Friday, December 14, 2012

Greenhouse :: Hoghouse

Inside a Farrowing Greenhouse at Becker
Lane Organic Farms.
Do you ever find yourself answering your own questions? On Wednesday I wrote about how (with expansion in mind) I thought it was time to add a hoop building to the farm for winter farrowing and winter housing for the grower pigs, but the thing that had always been holding me back was the thought of keeping the building empty for the spring, summer, and fall as the pigs are out on the pasture. Then I randomly found a three-ring binder from the "National Conference on Hoop Barns and Bedded Systems for Livestock Production" (nice short name huh?). As I thumbed through the material I came upon this little tidbit in the "Alternative Systems for Farrowing in Cold Weather" booklet ... "Greenhouse with Radiant Tube Heating".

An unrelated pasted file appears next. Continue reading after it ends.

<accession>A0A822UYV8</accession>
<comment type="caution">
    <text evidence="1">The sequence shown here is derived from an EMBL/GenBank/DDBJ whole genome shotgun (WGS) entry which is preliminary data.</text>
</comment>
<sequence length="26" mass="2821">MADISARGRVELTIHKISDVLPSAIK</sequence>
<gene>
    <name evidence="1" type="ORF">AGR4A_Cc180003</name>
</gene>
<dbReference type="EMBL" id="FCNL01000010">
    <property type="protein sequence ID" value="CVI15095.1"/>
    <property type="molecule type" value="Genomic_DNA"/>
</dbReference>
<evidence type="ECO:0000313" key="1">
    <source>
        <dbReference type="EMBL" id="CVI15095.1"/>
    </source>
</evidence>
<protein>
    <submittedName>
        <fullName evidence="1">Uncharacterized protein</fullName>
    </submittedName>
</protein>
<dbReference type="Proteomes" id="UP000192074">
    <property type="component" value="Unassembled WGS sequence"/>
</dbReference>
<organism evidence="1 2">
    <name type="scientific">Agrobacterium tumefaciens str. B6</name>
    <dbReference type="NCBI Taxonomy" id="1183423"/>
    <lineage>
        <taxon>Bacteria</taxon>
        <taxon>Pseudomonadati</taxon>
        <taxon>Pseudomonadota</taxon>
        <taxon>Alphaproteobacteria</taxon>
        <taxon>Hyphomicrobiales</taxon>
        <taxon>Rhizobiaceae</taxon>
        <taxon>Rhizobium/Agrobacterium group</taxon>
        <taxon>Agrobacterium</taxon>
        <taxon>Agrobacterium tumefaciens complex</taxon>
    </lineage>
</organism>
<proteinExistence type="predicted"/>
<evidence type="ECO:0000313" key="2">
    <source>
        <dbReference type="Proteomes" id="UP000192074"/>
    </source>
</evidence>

You can read the article that I came across by checking out this .pdf and scrolling down to page 9. A little more searching turned up this gem from Jude Becker of Becker Lane Organic Farm. The second link there is really a great summary of data and pictures of his greenhouse/hog house construction. Mr. Becker's building was quite a bit more advanced than I was contemplating with it's in floor heating and wood boiler, concrete floor and walls, and eventually it was divided into quadrants with a feeding system. You will also find that his results were much less than stellar, but I think it does give me something to think about for the future.